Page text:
The overwhelming victory of the Party of Moldovan Communists (PCM) in the February parliamentary elections raised questions about whether larger budget deficits and slower privatization will bring Moldova out of compliance with its agreements with the IMF and other international financial institutions. In the previous parliament, the Communists repeatedly blocked government initiatives to privatize and deregulate the economy, undermining Moldova’s ability to attract foreign direct investment (FDI). The IMF memorandum signed by the previous government–which required Chisinau to sell off two wineries, select an advisor to prepare a tender for a majority stake in the state telecommunications operator Moldtelecom and bankrupt twenty-four insolvent enterprises–was an object of particular vilification.
But despite its ideological orientation and its mandate from the Moldovan population to stop the pain of economic transition, the PCM will have difficulties in turning its populist rhetoric into economic policies. Without financial support from multilateral institutions and significant inflows of FDI, Chisinau will face great problems in financing imports and meeting Moldova’s rising debt-servicing costs. Without such support, Moldova will be at substantial risk of default on its external debt, including its US$75 million in Eurobonds that mature in 2002. The risk of default is not quite so stark in 2001, because Moldova’s official reserves (in excess of US$200 million) exceed the country’s debt-servicing obligations. But even in 2001, servicing the foreign debt will require some fiscal tightening, a measure the PCM will be loathe to take.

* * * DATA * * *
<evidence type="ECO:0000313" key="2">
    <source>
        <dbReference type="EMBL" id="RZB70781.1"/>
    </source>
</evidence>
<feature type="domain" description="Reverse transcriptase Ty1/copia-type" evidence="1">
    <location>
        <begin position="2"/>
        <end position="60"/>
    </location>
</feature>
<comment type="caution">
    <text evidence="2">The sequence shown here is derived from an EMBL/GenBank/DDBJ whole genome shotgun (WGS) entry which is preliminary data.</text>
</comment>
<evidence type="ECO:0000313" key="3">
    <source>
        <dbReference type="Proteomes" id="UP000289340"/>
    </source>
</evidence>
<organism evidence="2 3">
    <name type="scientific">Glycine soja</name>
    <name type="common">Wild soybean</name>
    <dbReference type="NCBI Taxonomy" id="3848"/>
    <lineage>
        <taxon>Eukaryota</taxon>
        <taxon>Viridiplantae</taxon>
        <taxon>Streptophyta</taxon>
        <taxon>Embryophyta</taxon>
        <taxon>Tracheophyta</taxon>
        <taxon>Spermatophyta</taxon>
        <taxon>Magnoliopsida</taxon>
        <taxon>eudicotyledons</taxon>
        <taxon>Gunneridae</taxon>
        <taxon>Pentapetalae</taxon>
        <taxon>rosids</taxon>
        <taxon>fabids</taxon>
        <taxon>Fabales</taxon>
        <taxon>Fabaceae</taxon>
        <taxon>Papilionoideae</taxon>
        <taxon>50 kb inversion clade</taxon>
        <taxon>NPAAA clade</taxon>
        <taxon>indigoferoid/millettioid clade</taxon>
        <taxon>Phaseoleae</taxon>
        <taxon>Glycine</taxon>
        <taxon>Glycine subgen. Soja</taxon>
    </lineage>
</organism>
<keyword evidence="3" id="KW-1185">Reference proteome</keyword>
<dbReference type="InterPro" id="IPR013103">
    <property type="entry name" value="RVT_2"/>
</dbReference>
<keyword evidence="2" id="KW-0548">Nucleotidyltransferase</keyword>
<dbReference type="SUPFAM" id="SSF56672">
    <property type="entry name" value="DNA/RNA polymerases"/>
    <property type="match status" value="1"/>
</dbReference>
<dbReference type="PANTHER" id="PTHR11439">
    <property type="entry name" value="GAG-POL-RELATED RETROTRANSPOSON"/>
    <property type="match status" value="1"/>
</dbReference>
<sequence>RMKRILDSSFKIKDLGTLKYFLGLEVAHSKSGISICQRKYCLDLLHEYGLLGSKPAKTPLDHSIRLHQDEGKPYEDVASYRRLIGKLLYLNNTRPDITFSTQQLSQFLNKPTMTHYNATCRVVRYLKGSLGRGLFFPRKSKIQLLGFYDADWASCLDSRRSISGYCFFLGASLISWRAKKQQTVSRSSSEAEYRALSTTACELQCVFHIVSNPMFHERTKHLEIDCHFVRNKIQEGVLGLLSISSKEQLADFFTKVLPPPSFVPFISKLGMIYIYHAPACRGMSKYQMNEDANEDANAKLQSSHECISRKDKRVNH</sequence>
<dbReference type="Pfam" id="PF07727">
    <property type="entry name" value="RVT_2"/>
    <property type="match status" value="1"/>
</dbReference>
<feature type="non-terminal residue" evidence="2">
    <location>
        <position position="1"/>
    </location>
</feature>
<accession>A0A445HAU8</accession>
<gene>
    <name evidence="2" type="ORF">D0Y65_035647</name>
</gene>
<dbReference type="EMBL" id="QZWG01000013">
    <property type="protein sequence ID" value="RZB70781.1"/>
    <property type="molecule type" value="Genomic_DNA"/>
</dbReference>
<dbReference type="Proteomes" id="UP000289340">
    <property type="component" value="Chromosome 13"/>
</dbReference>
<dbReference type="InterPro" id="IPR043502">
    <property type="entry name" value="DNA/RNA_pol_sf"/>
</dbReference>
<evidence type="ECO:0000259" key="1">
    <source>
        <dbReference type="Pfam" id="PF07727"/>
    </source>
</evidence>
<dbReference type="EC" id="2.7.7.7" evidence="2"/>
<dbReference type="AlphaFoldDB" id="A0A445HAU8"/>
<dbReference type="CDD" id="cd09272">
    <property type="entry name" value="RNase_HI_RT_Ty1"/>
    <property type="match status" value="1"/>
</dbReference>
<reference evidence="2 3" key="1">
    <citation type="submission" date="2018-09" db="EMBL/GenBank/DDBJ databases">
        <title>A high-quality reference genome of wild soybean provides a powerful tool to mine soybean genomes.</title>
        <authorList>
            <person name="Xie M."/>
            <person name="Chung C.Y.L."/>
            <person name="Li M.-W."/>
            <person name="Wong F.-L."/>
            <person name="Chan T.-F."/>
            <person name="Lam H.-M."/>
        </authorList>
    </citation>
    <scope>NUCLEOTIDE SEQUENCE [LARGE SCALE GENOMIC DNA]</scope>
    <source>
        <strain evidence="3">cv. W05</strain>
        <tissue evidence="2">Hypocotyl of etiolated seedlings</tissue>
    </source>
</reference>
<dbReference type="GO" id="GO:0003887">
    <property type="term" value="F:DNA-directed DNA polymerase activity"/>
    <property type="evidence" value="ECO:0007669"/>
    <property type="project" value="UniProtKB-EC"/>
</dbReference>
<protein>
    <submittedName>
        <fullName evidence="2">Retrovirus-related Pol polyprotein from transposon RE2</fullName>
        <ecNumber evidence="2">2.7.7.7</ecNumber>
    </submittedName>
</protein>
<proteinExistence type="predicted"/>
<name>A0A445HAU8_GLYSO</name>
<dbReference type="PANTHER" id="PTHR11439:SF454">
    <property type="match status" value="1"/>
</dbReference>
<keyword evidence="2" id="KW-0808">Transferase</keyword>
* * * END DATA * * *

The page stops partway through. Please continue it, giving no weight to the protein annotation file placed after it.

Recent moves indicate that the PCM may be coming to appreciate the benefits of staying within the IMF’s good graces. The new seventeen-member cabinet (which was sworn in on April 20) combines PCM representatives with technocrats from the government of outgoing Prime Minister Dimitru Braghis, as well as associates of former President Petru Lucinschi. Aged 37, new Prime Minister Vasile Tarlev is not a PCM member, and he has successfully managed a state-owned candy factory since 1995 (see the Monitor, April 26). These appointments suggest that Moldova’s Communists aim to maintain good relations with the IMF. A new IMF delegation is expected to visit Chisinau by the end of July to study the new cabinet’s economic program, and it remains to be seen whether the PCM will be willing to take the measures necessary for the release of credits (Moldovan and Russian agencies, May 2).
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